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Your Volume Control - Speak Up and Be Heard

Nancy Daniels, Voice Coach


S
ome years ago, I was attending a Chamber of Commerce event in a large auditorium. 5 speakers were on the dais and during the program, the amplification system broke down. The result was that the 5 speakers were not able to be heard in the back of the room. So, at first, those of us who were not within ‘earshot,’ sat quietly. It was not long, however, before the back of the room took on a noise level of its own with people shuffling papers, clearing their throats, getting up and leaving, and some even starting conversations amongst themselves.


If others are not able to hear you when you are speaking at an event, sitting at a boardroom table, or holding a sales conference, they will stop trying to hear you. Straining to hear becomes tiring and frustrating which can result in loss of business for you.

It is your duty – it is your responsibility to make yourself heard if you are going to speak. No matter the occasion, no matter the reason, it you choose to open your mouth and comment, present, or engage in dialogue, you must speak at a normal volume level if you want to be understood. If the occasion calls for more volume, it is then your responsibility to learn how to speak with more power.

If others are not able to hear you when you are speaking, they will stop trying to hear you.
In the situation of the Chamber of Commerce event, it was the responsibility of the speakers to increase their volume beyond a normal volume level so that all in attendance could hear. Unfortunately, they were unaware that for many in the room, their words were unheeded. Even when the commotion began to arise in the back of the auditorium, the 5 speakers did not know that their words were not carrying very far.

Have you ever tried to speak to someone in another room of your home without increasing your volume? It generally does not work. (A loud nasal voice admittedly will carry – unfortunately, a loud nasal voice is not pleasant to hear!) One of the greatest problems I encounter with my clientele is that they do not know how to increase their volume properly.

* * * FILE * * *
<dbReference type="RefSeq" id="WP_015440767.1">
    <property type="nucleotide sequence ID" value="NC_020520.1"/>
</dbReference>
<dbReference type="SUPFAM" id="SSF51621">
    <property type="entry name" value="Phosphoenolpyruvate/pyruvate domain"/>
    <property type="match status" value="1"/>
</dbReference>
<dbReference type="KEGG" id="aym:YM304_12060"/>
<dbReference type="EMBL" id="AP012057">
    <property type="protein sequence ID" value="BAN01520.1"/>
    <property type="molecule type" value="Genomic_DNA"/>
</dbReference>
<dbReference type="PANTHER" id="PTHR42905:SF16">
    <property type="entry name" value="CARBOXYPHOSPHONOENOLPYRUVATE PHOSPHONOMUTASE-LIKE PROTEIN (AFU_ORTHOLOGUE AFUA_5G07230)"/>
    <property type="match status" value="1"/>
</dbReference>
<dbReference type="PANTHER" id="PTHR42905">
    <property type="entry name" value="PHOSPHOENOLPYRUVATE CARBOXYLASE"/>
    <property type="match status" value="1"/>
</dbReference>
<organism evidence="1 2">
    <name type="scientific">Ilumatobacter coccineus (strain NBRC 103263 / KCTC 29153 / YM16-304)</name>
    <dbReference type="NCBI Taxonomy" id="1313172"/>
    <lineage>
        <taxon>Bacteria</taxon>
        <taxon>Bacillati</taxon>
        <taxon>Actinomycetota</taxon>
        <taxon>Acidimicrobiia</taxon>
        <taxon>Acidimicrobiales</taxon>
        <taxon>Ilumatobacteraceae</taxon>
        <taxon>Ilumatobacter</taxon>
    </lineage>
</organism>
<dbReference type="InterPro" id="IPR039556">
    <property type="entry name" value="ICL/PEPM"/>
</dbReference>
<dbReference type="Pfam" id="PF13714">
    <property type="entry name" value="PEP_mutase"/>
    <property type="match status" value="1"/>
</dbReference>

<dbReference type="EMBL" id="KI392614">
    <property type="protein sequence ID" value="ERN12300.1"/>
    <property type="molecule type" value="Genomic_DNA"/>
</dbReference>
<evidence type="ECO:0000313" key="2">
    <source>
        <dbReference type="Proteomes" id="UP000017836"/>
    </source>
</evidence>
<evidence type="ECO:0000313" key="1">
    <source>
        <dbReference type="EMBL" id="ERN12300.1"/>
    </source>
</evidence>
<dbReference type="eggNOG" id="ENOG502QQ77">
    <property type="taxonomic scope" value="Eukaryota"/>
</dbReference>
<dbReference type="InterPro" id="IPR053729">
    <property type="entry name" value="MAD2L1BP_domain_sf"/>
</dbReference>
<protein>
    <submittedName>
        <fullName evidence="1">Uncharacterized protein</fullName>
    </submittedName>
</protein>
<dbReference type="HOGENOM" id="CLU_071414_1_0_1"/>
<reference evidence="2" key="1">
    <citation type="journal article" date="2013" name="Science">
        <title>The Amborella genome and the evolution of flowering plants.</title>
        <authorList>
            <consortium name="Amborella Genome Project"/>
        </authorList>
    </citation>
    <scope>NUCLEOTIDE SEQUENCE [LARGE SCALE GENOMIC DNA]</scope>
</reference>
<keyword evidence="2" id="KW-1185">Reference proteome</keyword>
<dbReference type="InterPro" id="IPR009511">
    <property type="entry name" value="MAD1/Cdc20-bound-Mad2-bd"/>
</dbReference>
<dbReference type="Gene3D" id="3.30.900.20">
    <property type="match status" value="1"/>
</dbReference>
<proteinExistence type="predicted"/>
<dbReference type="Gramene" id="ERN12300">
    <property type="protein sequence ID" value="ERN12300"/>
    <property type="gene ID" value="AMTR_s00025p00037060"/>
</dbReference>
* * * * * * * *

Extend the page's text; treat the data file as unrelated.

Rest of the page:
Trying to 'raise your voice' will only hurt your throat and vocal folds (cords).


Trying to ‘raise your voice’ will only hurt your throat and vocal folds (cords). Learning how to project your voice, however, will solve the problem. Projection is the ability to power your voice from your chest instead of your throat, your voice, your mouth, and/or your nose. The resulting sound will be warmer, richer, deeper, and resonant. It also means that you will be able to cheer for your favorite sports team without losing your voice!

Without a voice, most of us in business would have no business. Without a voice that can be heard, most of us in business would have no business. If you want others to listen to you, they must first be able to hear you.

Without a voice that can be heard, most of us in business would have no business



International Speaker and Voice Specialist, Nancy Daniels, has been involved in voice training since 1977. A graduate of Gettysburg College with a BA in music, she discovered the techniques for improving the sound of the speaking voice while in graduate school at American University in Washington, D.C.

In addition to her guest speaking engagements, Nancy offers private, corporate and group workshops in voice training and public speaking skills throughout the United States and Canada. For those are unable to work with her directly, there is Voicing It!, the only video training program on voice improvement. For more information on voice training, future workshops, and Voicing It!, visit her Voice Dynamic website. http://www.voicedynamic.com




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